I've had my boxer, Layla, for just under a year. She's about 2 1/2 years old, and is a very well behaved dog. She's a little shy around new people, but that only lasts about two minutes. She is good with kids and with other dogs as long as she can get to them. The only signs of aggression she shows is towards passerbys through the front picture window. To sum it up, I've never been worried about her doing any harm to a person.
We go on daily walks of at least a half hour. I usually try to do two a day so we get at least an hour of exercise. When I walk her, I do so with a pinch collar. She tends to get VERY excited about walks, no matter how often we go on them and pulls. I've tried a normal collar, a choker, and a sporn, and she still pulled. The pincher seems to work. Yesterday however, we came up on a fenced in chain link yard. A weiner dog was in the yard and came running up to the fence and freaked out. I pulled Layla tight, giving her about a foot of leash. She was absolutely straining against the pinch collar. Then, she turned around, and without growling or snarling, bit me on the leg. It wasn't too bad, one of her canines broke the skin, but only produced a couple drops of blood. It swelled up a little bit but the injury isn't grievous.
So how seriously do I need to take this? Can I just attribute it to me misusing the pinch collar and her striking because she was in pain? Is it aggression I need to be worried about? Any tips on how I can keep her calm in similar situations? I know Cesar says to make them sit until they're calm, but I don't want to tick off other dog owners by sitting my dog there and tormenting their pets. What do you think? Thanks in advance.
When she was pulling you to get to the dog behind the fence, how was her demeanor? Was she acting aggressively towards the other dog herself? It sounds like she bit you out of frustration at not being allowed to reach the other dog. Something that sounds like redirected aggression.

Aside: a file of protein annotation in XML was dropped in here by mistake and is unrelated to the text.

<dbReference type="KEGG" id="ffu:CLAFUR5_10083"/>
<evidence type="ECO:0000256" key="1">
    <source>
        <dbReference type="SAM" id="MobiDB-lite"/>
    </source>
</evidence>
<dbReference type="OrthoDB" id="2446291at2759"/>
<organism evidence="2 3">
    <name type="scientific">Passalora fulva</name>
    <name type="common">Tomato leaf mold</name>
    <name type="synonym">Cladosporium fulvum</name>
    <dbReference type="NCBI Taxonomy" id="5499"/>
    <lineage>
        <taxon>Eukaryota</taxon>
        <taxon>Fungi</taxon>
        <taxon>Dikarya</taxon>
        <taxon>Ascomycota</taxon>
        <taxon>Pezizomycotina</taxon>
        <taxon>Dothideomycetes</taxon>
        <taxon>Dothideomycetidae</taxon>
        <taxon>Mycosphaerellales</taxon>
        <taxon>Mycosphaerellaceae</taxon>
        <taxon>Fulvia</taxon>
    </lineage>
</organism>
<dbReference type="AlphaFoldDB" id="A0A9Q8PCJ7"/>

You are absolutely right in thinking that you cannot sit there and work on her while another dog is going beserk. That's not fair to either her or the other dog. What you need to do is work more on her heeling next to you, which will also eliminate the pulling issue. Take her for a walk. As soon as she starts to pull turn around and start walking in the opposite direction. You will not get very far in these walks, probably only a half a block and yes, you will most likely look a little foolish in the beginning, but it won't take too many lessons like this to get her to pay more attention to you while you are walking then to what's around her. If need be, depending on how stubborn she can be, you may need to actually walk in tight circles, always walking into the dog instead of pulling her around you. It's easier to start that way and once she has mastered that, then you can walk her with her on the outside of the circle. When changing direction I would give a command such as, "this way" or "follow me" and just immediately turn and start walking. Don't wait for her to "answer you". She will have to turn around because she will not be given a choice about it. Walk a few steps and repeat. Eventually you won't even have to say a word because her focus will be on you and she will be able to tell when you are going to turn just based on your body language.
After she has acheived success with this start taking her on walks where there are no distractions. Then walk where there are distractions, such as that dog behind the fence. As soon as you come upon a situation like that, give her the cue words & turn around and walk in the other direction, away from the distraction. After success with that, then try walking past the dog and instead of turning around, just give her the vue words and continue walking by.
BTW, pinch collars are not designed to inflict pain. IF (and I don't believe pain had ANYTHING to do with her reaction) the collar is painful to her, you are either using it incorrectly, or it is not properly fitted to her.
Started working on this last night with a gentle leader easy walk. Have noticed some pretty significant changes already. We're going to keep working on it and slowly work our way to some "distraction areas" but I'm very encouraged by the progress in about an hour of working with her. Thank you very much.